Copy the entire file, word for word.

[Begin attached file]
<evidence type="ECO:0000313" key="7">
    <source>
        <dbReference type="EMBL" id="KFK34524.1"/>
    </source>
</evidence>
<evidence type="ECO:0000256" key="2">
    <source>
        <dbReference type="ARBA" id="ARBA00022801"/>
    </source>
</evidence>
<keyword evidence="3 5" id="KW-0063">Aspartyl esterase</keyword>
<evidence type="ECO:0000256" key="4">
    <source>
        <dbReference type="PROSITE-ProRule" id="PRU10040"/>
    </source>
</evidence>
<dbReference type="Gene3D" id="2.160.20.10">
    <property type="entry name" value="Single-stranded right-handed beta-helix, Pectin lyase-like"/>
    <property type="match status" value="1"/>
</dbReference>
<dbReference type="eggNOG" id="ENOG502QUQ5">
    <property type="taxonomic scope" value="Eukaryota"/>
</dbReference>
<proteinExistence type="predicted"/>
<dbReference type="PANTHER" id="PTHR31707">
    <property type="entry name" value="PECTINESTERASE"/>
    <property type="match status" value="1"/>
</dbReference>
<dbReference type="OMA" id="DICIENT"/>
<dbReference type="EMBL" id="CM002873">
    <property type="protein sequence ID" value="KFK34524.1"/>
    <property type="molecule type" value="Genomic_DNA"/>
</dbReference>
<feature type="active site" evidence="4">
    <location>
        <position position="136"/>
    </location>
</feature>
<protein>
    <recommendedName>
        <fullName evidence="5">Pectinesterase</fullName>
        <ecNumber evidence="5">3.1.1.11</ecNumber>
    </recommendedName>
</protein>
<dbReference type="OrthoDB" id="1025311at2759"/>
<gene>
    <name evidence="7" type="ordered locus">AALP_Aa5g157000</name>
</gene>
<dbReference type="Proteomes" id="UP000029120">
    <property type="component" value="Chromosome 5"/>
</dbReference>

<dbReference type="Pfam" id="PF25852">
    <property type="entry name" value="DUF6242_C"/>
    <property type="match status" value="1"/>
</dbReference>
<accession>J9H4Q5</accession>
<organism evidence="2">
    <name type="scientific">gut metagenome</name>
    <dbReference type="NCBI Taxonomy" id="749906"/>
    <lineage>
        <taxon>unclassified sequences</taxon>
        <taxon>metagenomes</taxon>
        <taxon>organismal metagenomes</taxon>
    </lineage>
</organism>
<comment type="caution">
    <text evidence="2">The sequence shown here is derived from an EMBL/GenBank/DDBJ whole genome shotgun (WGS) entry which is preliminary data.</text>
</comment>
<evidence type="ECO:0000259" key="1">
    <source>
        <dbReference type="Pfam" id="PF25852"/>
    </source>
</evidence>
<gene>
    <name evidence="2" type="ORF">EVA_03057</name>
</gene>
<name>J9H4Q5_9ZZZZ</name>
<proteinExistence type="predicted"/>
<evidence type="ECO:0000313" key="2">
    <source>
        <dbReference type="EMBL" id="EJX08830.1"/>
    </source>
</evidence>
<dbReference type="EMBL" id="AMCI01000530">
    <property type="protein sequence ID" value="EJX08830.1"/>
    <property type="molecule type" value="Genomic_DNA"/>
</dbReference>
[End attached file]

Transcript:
<evidence type="ECO:0000313" key="7">
    <source>
        <dbReference type="EMBL" id="KFK34524.1"/>
    </source>
</evidence>
<evidence type="ECO:0000256" key="2">
    <source>
        <dbReference type="ARBA" id="ARBA00022801"/>
    </source>
</evidence>
<keyword evidence="3 5" id="KW-0063">Aspartyl esterase</keyword>
<evidence type="ECO:0000256" key="4">
    <source>
        <dbReference type="PROSITE-ProRule" id="PRU10040"/>
    </source>
</evidence>
<dbReference type="Gene3D" id="2.160.20.10">
    <property type="entry name" value="Single-stranded right-handed beta-helix, Pectin lyase-like"/>
    <property type="match status" value="1"/>
</dbReference>
<dbReference type="eggNOG" id="ENOG502QUQ5">
    <property type="taxonomic scope" value="Eukaryota"/>
</dbReference>
<proteinExistence type="predicted"/>
<dbReference type="PANTHER" id="PTHR31707">
    <property type="entry name" value="PECTINESTERASE"/>
    <property type="match status" value="1"/>
</dbReference>
<dbReference type="OMA" id="DICIENT"/>
<dbReference type="EMBL" id="CM002873">
    <property type="protein sequence ID" value="KFK34524.1"/>
    <property type="molecule type" value="Genomic_DNA"/>
</dbReference>
<feature type="active site" evidence="4">
    <location>
        <position position="136"/>
    </location>
</feature>
<protein>
    <recommendedName>
        <fullName evidence="5">Pectinesterase</fullName>
        <ecNumber evidence="5">3.1.1.11</ecNumber>
    </recommendedName>
</protein>
<dbReference type="OrthoDB" id="1025311at2759"/>
<gene>
    <name evidence="7" type="ordered locus">AALP_Aa5g157000</name>
</gene>
<dbReference type="Proteomes" id="UP000029120">
    <property type="component" value="Chromosome 5"/>
</dbReference>

<dbReference type="Pfam" id="PF25852">
    <property type="entry name" value="DUF6242_C"/>
    <property type="match status" value="1"/>
</dbReference>
<accession>J9H4Q5</accession>
<organism evidence="2">
    <name type="scientific">gut metagenome</name>
    <dbReference type="NCBI Taxonomy" id="749906"/>
    <lineage>
        <taxon>unclassified sequences</taxon>
        <taxon>metagenomes</taxon>
        <taxon>organismal metagenomes</taxon>
    </lineage>
</organism>
<comment type="caution">
    <text evidence="2">The sequence shown here is derived from an EMBL/GenBank/DDBJ whole genome shotgun (WGS) entry which is preliminary data.</text>
</comment>
<evidence type="ECO:0000259" key="1">
    <source>
        <dbReference type="Pfam" id="PF25852"/>
    </source>
</evidence>
<gene>
    <name evidence="2" type="ORF">EVA_03057</name>
</gene>
<name>J9H4Q5_9ZZZZ</name>
<proteinExistence type="predicted"/>
<evidence type="ECO:0000313" key="2">
    <source>
        <dbReference type="EMBL" id="EJX08830.1"/>
    </source>
</evidence>
<dbReference type="EMBL" id="AMCI01000530">
    <property type="protein sequence ID" value="EJX08830.1"/>
    <property type="molecule type" value="Genomic_DNA"/>
</dbReference>